ProcessWire is always going to be an PHP API-driven environment at it's core, but I'm not opposed to adding on template engine(s) as an option for those that want them, in the future. It's something that's not at the top of the list on priorities, but it is something we'd like to eventually offer. They are a little more tricky to implement in PW vs. a system that is built purely for tags. The reason for this is that ProcessWire templates are executed directly by PHP rather than by ProcessWire itself. ProcessWire just hands off some API variables to the templates and lets PHP and the template execute natively. It's nice, fast and efficient. (Other systems like EE actually execute PHP code in templates using eval(); which is slow and inefficient… they hope you won't be using much PHP). The way we'd have to implement a template engine in ProcessWire, while still retaining the speed, is with compiled templates. The template using template-tags would have to be compiled to a native PHP template before it could be executed. Lots of these new template engines are designed to work that way anyway, so not a big deal, but just outlining how it would be done.

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Very well said Ryan, couldn't agree more. While I know I wouldn't use template language, I think that might well make PW a little bit more beginner friendly. Not sure if it is worth the trouble (vs. writing more tutorials, getting started materials etc..).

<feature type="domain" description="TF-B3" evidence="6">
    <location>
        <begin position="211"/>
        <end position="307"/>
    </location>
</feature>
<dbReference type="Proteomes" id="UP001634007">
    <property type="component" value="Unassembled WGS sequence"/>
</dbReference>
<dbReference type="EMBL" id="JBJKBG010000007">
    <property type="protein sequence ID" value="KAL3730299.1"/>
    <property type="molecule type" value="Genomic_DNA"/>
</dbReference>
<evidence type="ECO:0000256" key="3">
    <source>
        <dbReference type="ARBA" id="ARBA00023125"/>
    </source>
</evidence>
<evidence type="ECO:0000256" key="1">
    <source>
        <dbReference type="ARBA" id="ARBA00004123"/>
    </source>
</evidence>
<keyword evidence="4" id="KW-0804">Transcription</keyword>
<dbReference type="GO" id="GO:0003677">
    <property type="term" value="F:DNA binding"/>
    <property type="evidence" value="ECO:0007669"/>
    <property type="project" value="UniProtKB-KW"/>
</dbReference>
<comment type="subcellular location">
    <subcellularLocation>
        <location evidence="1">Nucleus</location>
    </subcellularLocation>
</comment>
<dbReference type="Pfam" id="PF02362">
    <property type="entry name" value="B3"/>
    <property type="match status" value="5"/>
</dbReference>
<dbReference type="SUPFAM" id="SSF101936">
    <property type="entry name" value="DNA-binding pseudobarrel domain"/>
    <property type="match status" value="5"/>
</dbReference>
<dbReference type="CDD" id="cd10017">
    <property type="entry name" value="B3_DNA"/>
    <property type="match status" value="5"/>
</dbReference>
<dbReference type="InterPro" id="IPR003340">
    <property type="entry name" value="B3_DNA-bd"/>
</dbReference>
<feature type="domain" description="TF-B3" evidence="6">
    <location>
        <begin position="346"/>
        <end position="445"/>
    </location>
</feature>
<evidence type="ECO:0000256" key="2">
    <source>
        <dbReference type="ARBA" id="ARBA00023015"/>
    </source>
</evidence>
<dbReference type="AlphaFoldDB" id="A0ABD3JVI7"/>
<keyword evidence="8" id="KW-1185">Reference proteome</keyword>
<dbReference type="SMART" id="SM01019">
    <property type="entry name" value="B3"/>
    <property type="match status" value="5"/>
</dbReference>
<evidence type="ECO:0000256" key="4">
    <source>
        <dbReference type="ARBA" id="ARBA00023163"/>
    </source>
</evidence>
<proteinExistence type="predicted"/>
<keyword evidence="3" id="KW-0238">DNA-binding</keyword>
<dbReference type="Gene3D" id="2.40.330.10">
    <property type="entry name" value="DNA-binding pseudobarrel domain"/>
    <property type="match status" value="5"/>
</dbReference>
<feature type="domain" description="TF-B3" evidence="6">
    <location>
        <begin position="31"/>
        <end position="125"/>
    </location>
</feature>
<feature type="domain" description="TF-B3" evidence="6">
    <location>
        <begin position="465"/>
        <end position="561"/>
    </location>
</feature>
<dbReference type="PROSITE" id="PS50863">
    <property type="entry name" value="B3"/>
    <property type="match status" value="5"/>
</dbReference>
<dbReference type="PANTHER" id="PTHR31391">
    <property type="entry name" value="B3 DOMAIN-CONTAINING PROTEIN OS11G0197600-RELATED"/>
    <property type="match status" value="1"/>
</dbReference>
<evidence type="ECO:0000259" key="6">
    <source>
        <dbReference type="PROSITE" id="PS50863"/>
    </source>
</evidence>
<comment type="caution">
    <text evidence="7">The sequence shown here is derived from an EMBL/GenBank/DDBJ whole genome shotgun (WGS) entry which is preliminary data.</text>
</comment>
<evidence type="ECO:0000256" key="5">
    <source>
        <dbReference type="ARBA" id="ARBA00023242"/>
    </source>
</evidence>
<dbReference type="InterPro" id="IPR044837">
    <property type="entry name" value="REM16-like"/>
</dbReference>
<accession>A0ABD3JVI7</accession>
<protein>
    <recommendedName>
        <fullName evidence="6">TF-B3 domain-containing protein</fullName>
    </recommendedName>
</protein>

Also maybe we could cheat a little here, and tell that PW uses templating language called "Wire", which looks like this:

Output a variable:

<?= $page->title ?>

Loop for children:

<? foreach ($page->children as $p): ?>
<h2><?= $p->title ?>
<? endforeach; ?>

;)

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I like your idea of adding a "wire" template language! We can just stop referring to it as PHP and then all of the sudden people will see: wow this is a really easy template language. :)

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I think that might well make PW a little bit more beginner friendly.

I think it really depends on the kind of beginner you have in mind. Someone who knows HTML farely well and maybe has some idea of programming (let's say through JS), but no PHP knowledge might actually like something like i.e. Smarty. For someone with no programming experience, but willing to learn, it might not make a difference at all.

In my experience, what "scares" people about pure PHP templating is the syntax. It's pretty close to HTML, but introduces some things they usually don't have to deal with in pure HTML like single/double quotes, special characters etc. Most template engines use a syntax which is easier to distinguish from plain HTML at first glance. That's what "comforts" them.

Bottom line, as long as it's optional, a template engine might indeed attract more users without driving away the PHP-only folks. But beware – it might as well become Pandora's box. You add one template engine, people want another one … ;)